Dogecoin, the digital coin that was created as a joke, gained a massive amount of traders and advocates, thanks in part to Tesla Founder Elon Musk tweeting about it so frequently. Suddenly, people knew about a digital coin that features a Shiba Inu dog with nonsensical words and phrases around its head. 

2021, right?

So, despite the fact that cryptocurrency did gain some traction since let's say, Bitcoin was founded in 2009, people really started talking about it this year. And despite the discussion, many are still confused as to why people would use, let alone invest, in this new currency. This is why four local young adults decided to share what draws them to hypothetical money.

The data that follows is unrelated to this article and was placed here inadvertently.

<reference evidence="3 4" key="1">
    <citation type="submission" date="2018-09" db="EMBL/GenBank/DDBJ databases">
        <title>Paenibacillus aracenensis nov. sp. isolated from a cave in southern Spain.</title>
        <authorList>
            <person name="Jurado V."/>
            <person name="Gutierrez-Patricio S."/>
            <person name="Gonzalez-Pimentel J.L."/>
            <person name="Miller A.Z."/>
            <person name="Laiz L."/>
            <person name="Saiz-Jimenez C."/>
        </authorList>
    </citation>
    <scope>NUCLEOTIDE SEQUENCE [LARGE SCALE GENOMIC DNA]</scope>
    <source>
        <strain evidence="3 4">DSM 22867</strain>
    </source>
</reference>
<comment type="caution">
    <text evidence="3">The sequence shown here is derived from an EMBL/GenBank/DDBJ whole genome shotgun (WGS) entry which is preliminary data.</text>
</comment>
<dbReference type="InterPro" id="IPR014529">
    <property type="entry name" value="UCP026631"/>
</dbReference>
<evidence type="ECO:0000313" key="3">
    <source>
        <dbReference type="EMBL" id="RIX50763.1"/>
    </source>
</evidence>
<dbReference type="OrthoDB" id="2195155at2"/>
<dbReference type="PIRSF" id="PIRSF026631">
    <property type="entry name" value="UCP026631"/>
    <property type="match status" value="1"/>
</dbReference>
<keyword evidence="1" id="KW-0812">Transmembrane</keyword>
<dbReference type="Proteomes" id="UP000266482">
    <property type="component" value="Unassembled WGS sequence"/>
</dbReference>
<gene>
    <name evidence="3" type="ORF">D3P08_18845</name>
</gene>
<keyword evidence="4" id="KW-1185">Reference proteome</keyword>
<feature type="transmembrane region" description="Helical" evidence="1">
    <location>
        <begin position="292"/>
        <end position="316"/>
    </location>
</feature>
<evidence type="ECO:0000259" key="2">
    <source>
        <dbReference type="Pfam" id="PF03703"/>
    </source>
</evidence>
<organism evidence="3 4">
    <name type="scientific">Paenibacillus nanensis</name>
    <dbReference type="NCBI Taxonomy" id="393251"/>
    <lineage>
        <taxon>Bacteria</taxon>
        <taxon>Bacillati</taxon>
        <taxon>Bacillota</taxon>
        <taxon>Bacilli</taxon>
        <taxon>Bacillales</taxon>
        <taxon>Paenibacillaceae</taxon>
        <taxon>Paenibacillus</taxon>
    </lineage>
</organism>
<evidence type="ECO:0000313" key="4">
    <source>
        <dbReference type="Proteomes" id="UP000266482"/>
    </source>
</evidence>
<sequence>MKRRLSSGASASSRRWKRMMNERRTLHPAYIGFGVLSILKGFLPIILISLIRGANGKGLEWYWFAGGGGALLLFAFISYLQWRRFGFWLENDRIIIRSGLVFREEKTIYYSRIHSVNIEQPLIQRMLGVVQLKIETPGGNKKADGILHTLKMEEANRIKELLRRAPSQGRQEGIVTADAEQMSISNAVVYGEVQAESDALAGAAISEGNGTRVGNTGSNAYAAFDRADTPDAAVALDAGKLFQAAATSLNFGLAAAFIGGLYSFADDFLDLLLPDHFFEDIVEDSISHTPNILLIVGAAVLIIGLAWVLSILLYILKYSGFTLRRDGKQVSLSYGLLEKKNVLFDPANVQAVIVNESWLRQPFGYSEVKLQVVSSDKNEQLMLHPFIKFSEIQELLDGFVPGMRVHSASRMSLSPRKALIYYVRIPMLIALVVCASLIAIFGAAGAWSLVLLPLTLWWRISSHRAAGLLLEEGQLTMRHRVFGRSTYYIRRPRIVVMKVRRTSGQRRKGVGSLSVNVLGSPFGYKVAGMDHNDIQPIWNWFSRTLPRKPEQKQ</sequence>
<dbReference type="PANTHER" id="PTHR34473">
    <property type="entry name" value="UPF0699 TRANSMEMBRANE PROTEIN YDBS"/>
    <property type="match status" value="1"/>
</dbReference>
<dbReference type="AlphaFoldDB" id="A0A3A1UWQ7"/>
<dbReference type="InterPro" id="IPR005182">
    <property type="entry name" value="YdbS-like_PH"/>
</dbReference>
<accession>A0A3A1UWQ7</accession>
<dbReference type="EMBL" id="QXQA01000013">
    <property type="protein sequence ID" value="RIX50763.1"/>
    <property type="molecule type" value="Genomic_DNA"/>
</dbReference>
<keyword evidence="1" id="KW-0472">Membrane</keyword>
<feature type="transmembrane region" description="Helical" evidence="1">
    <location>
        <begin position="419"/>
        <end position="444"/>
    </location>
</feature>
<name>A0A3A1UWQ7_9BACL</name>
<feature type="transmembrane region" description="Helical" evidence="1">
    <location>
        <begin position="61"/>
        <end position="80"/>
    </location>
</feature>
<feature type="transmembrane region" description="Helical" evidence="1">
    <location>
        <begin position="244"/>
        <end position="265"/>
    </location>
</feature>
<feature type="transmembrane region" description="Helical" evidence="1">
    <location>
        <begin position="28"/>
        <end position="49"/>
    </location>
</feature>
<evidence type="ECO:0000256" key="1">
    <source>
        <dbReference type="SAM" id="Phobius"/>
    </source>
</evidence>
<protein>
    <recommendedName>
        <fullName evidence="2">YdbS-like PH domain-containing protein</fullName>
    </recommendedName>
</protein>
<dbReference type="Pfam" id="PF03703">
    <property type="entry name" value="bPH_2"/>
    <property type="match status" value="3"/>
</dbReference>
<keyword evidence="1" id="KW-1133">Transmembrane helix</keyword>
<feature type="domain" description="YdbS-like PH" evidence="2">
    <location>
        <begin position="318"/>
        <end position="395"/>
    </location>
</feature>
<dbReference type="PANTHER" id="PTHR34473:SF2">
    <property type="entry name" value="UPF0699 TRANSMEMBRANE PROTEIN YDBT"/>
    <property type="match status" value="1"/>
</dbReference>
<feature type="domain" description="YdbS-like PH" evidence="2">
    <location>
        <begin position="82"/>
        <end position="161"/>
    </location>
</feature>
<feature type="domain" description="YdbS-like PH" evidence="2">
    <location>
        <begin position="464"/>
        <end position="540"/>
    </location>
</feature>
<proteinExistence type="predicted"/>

Why are young people so attracted to cryptocurrency?

Hunter Dillman is 22-years-old. 

He's an accounting student at Millersville University who invests in four cryptocurrencies: Dogecoin, Bitcoin, Ethereum, and Ripple. 

He started investing in 2017 when he first heard about blockchain technology and became intrigued. Dillman didn't completely understand how it worked, but he decided to throw some money into the market. When he "snagged a couple of them," Dogecoin was at 2/10ths of a penny—a super cheap investment, which is part of the reason why young people are so drawn to it.

Dillman also thinks that the reason cryptocurrency is so popular among young people is because, in his opinion, it's much easier to understand. He says that investing in cryptocurrency is more "liquid" and he likes that it's safe from inflation because there's a cap on just how many coins there are.